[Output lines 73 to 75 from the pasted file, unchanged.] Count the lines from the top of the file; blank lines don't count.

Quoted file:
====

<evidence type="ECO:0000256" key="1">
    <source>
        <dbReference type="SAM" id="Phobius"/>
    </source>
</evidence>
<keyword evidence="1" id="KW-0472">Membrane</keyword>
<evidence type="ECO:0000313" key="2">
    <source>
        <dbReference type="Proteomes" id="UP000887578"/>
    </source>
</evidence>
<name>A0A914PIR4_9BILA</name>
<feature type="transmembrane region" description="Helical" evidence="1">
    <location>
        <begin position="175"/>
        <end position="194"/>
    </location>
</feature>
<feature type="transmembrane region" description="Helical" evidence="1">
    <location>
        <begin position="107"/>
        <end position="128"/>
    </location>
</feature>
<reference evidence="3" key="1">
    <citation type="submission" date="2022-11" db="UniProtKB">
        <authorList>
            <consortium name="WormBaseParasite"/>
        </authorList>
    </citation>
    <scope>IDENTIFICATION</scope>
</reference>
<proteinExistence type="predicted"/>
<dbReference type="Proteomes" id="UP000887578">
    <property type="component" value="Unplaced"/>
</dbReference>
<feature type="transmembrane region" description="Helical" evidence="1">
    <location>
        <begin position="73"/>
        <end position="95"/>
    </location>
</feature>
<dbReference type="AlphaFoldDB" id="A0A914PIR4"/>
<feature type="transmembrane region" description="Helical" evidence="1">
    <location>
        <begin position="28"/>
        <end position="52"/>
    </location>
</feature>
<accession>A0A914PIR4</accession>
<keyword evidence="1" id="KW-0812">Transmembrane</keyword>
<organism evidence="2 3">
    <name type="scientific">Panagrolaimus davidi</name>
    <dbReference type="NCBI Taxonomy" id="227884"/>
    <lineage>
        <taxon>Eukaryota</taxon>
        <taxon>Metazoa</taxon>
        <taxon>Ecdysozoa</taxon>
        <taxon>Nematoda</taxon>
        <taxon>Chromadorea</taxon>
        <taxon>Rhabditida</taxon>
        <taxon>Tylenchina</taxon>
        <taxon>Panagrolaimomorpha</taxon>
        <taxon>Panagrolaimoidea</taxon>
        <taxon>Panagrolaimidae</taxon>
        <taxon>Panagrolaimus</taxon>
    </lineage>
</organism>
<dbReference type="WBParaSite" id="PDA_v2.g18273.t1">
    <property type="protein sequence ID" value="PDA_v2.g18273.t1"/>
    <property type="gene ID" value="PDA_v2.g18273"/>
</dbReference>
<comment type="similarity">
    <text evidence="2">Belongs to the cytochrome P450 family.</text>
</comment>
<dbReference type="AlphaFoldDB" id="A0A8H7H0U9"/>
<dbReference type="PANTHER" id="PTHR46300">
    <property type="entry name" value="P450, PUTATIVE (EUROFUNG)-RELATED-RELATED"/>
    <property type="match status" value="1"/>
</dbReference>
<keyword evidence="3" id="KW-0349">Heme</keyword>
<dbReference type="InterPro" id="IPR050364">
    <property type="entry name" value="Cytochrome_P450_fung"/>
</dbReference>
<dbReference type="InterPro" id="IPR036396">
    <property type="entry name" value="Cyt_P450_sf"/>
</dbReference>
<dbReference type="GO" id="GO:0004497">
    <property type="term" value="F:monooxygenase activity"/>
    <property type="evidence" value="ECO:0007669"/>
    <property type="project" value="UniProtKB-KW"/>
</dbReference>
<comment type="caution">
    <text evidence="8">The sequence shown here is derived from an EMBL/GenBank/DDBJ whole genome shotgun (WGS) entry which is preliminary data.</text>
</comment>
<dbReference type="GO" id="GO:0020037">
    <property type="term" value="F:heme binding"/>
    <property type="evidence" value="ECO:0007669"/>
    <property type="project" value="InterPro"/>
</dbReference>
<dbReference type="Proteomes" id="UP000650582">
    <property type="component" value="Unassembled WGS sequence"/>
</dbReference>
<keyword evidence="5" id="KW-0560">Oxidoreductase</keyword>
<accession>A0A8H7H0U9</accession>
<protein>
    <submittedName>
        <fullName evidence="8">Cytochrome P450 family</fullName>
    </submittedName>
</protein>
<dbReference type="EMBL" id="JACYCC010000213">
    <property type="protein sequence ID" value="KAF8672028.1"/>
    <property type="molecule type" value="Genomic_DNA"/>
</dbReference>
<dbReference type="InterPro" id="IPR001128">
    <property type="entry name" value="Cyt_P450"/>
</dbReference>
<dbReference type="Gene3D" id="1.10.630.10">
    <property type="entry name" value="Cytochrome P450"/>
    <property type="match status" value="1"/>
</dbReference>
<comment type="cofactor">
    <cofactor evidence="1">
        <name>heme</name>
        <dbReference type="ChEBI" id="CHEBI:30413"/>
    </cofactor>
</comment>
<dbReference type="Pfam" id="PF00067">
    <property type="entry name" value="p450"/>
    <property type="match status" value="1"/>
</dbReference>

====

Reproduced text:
<comment type="similarity">
    <text evidence="2">Belongs to the cytochrome P450 family.</text>
</comment>